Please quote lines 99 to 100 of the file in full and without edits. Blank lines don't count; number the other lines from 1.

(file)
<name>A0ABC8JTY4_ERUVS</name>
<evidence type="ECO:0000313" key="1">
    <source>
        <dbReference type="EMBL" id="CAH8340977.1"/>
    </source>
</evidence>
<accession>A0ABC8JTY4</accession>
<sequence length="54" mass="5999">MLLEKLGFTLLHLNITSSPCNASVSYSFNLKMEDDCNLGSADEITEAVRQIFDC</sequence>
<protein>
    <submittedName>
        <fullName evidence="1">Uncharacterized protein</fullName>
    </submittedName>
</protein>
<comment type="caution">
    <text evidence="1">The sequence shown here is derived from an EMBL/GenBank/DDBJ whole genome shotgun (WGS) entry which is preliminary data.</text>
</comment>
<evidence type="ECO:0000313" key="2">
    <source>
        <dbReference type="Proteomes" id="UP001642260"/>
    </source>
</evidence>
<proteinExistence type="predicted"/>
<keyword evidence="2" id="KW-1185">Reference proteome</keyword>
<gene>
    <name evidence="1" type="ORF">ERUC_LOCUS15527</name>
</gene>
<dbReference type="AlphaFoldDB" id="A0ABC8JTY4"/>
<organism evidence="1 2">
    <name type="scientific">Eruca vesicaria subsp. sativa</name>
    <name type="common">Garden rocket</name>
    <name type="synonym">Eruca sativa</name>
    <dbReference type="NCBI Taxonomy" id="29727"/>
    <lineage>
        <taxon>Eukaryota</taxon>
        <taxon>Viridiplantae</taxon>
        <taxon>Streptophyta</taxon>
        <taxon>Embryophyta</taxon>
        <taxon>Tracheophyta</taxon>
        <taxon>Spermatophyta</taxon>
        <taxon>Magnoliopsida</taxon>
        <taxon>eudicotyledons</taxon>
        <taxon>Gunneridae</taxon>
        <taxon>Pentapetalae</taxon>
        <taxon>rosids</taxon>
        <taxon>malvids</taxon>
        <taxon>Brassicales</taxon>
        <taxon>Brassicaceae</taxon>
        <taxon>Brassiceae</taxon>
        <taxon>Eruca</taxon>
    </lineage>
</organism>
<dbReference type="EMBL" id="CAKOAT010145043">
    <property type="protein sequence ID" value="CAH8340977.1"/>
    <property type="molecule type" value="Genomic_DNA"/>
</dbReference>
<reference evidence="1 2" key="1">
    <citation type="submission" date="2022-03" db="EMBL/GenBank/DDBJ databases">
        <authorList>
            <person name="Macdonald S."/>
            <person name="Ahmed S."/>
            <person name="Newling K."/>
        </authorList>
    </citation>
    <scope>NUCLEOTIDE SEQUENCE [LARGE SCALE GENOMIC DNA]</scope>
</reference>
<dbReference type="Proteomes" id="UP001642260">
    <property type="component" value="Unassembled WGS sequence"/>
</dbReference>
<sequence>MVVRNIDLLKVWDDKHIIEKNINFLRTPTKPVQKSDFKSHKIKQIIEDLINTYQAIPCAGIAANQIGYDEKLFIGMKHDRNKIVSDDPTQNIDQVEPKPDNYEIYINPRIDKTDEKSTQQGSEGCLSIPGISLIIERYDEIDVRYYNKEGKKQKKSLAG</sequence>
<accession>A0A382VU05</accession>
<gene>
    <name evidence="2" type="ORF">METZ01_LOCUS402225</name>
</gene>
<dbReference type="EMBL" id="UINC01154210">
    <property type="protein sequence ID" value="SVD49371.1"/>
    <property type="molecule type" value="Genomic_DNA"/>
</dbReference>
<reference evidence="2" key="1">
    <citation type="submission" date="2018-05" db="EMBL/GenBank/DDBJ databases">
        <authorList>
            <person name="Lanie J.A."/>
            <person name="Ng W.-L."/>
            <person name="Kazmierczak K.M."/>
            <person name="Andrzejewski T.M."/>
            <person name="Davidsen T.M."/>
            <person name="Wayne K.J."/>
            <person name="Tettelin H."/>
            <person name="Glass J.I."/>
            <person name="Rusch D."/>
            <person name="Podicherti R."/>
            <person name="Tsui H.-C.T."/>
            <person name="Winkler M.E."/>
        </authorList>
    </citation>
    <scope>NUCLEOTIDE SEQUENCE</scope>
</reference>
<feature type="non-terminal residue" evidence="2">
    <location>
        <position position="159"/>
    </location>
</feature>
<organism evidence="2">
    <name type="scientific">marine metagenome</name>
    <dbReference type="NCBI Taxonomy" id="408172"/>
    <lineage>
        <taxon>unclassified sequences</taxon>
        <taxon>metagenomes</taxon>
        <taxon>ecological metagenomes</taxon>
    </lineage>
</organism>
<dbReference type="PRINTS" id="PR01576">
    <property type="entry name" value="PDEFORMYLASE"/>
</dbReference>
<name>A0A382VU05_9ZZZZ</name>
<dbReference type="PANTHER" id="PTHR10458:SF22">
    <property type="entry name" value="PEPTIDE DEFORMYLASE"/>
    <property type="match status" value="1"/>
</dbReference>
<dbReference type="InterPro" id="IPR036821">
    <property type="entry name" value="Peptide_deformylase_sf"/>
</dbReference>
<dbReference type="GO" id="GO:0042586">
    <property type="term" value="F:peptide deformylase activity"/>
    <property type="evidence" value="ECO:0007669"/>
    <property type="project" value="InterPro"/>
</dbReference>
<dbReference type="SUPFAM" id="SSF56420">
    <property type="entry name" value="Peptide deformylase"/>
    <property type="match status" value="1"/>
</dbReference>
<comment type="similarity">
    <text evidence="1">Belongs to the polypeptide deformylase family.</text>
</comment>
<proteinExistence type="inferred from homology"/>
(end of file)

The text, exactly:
        <position position="159"/>
    </location>